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Mrs. Mary Krueger Meets With Misfortune in a Singular Manner

            Mrs. Mary Krueger, who resides at Lawrence Avenue and Spring Street, met with an accident yesterday evening which may result seriously, owing to her advanced age of 70 years.  Mrs. Krueger was leading a cow from a pasture in the vicinity of her home, and the rope with which she was leading it became entangled about her feet and she was thrown to the ground.  The fall of Mrs. Krueger frightened the animal, and it ran for some distance, dragging her.  Persons who saw the accident ran to her assistance, and she was removed to her home and physicians summoned.  On examination it was found that her right leg had been broken at the knee and she was otherwise bruised and scratched.  Mrs. Krueger was removed to the Springfield hospital, where the fracture was reduced.
Illinois State Register - December 1, 1899

Beginning Yesterday a Bounty Will be Paid for Them

            The law which provides a bounty of two cents a head for sparrows went into effect yesterday, and from now until Jan. 1 the small boy and his rifle will be much in evidence.  It has been often estimated which does most harm, the sparrow or the boy.  There must be some damage done by the little bird, for the all-wise legislator would not agree to pass a law giving two cents for the head of a sparrow if such was not the case.  But some people think that with doctor bills paid for the lad who accidentally shoots himself while gunning for the bird, the windows he breaks and the danger other persons are put to, the damage done by the bird is not so great as that done by the boy.

            Anyway, beginning yesterday, the lad may shoot the bird.  All that is necessary for him to do is to take the heads of his sparrows to Town Clerk Richard Hickman.  This gentleman issues a certificate, after swearing the boy to an affidavit, issues a warrant on the county treasurer, who pays out the money.  Many a small boy earned enough money to buy him a new overcoat or suit of clothes last year, and no doubt he will do so again this year, for the birds seem to be as plentiful as ever, notwithstanding several thousand heads were turned into the town clerk last year.
Illinois State Register
- December 2, 1899

Lill Galloway Has Narrow Escape from Freezing

            Lill Galloway, a decidedly unlady-like and worldly woman of wild ways, was found by the police last night at a late hour, reclining in the gutter near the corner of Second and Jefferson Streets.  “Lill” was saturated with liquor of which she had imbibed so freely she could no longer control her muscles and she toppled over in the snow, where she remained in an insensible state until tossed into the patrol wagon by the police.  She was thrust into a dungeon at the police station where there are existing conditions which prove a success in counteracting the effects of “booze.”  Immoral Lill would undoubtedly have frozen to death had in not been for the timely arrival of the officers.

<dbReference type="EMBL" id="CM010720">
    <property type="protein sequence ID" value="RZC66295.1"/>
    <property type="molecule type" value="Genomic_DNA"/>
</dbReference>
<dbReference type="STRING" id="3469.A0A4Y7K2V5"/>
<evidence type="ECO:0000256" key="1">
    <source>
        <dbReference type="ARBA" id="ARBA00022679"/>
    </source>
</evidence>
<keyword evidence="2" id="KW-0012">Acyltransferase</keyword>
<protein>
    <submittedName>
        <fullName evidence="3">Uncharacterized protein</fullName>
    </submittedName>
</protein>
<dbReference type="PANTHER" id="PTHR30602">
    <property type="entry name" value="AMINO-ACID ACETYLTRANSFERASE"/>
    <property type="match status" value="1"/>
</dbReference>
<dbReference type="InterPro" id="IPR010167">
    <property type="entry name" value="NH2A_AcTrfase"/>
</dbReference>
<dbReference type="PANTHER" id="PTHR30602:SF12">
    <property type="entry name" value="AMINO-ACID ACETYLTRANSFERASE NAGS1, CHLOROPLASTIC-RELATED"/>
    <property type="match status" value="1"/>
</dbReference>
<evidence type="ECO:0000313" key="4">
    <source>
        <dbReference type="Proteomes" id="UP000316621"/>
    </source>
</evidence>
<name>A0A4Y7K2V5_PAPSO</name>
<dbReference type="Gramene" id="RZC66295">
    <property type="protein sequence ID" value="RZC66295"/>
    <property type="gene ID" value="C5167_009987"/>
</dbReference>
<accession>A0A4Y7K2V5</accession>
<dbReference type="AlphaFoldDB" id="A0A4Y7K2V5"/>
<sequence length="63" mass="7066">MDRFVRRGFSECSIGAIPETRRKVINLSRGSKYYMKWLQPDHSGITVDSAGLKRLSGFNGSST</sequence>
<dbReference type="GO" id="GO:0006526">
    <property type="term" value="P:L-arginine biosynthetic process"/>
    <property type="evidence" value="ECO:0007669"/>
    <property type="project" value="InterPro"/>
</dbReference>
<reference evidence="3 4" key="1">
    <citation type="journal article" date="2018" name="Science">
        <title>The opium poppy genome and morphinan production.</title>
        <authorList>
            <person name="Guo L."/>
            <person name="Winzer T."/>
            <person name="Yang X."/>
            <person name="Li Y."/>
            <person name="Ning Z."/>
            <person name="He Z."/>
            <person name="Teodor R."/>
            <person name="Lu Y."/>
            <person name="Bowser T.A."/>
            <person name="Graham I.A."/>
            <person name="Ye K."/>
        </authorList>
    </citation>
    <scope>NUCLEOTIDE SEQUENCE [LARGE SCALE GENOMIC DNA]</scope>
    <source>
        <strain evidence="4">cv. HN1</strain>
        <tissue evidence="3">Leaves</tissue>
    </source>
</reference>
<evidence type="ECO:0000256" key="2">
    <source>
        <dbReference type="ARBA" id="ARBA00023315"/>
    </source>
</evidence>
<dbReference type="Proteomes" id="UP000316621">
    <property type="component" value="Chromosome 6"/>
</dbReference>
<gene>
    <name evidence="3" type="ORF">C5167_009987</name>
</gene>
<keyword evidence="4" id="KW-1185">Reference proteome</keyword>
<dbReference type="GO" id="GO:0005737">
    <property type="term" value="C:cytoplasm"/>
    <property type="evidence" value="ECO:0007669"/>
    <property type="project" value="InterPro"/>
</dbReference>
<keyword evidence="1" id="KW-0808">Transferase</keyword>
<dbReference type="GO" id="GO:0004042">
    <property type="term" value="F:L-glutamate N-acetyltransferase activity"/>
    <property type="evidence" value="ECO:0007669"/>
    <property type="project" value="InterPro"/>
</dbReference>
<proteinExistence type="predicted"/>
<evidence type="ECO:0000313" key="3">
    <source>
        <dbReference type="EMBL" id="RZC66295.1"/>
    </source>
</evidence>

Illinois State Register - December 15, 1899

Drives Horse on C. & A. Bridge Over Capitol Avenue
Approaching Fast Freight Train Is Stopped Just in Time to Avoid Wreck – Driver Arrested – The Horse Is Ruined

            Last evening at 6:30 o’clock, while intoxicated, a man giving his name as William Thompson drove a horse on the Chicago & Alton bridge at Third Street and Capitol Avenue.  The animal fell between the ties and it was some time before he could be released by the large force of men who were soon at work.  Thompson jumped from the buggy at once and ran, but was captured shortly afterwards by Officer Hesse, at Fourth and Washington Streets, and take police station, where he gave bond for his appearance.

            Yesterday afternoon about 4 o’clock Thompson went to the livery barn conducted by Charles Gehlman, on North Seventh Street, and rented a horse and buggy.  Here he gave his name as Woods, which no doubt is his right name.  He was given a good horse, and in about two hours the message was received at the stable that the horse had been driven on the bridge and had fallen between the ties.  One of the employees of the barn went at once to where the horse was fastened in the bridge, and, assisted by several police officers, succeeded in releasing the animal after two hours’ hard work.

            Large boards were secured and as one of the horse’s legs was taken from between the ties it was placed beneath his feet.  After all four feet had been released in this manner the animal was thrown and his feet tied and he was pulled to the other side.  The horse is a valuable animal and received a number of severe cuts.  The leaders of his legs were strained and it is probable that the horse is ruined.

            Thompson, or Woods, as his name may be, after securing the horse, it is said, drove to several saloons about the city and drank heavily.  It is thought that he was much under the influence of liquor and, not knowing the city, drove down the track.

            The horse walked on the ties until he reached the center of the bridge, when he lost his footing and fell.  As soon as the driver realized where he was and what he had done, he jumped from the buggy and ran away.  One of the men employed in the barn and Officer Hesse began to search for Woods and he was finally located.

            When taken to the station he could not tell how or why he had driven the horse over the bridge.  The case against Woods will be vigorously prosecuted by Mr. Gehlman.  A north-bound freight train on the road was delayed for some time until the animal could be freed.  It is a fast coal train which usually goes through Springfield very fast, and had it not been stopped, the engine no doubt would have been derailed and thrown from the bridge into the street twelve feet below.
Illinois State Register - December 25, 1899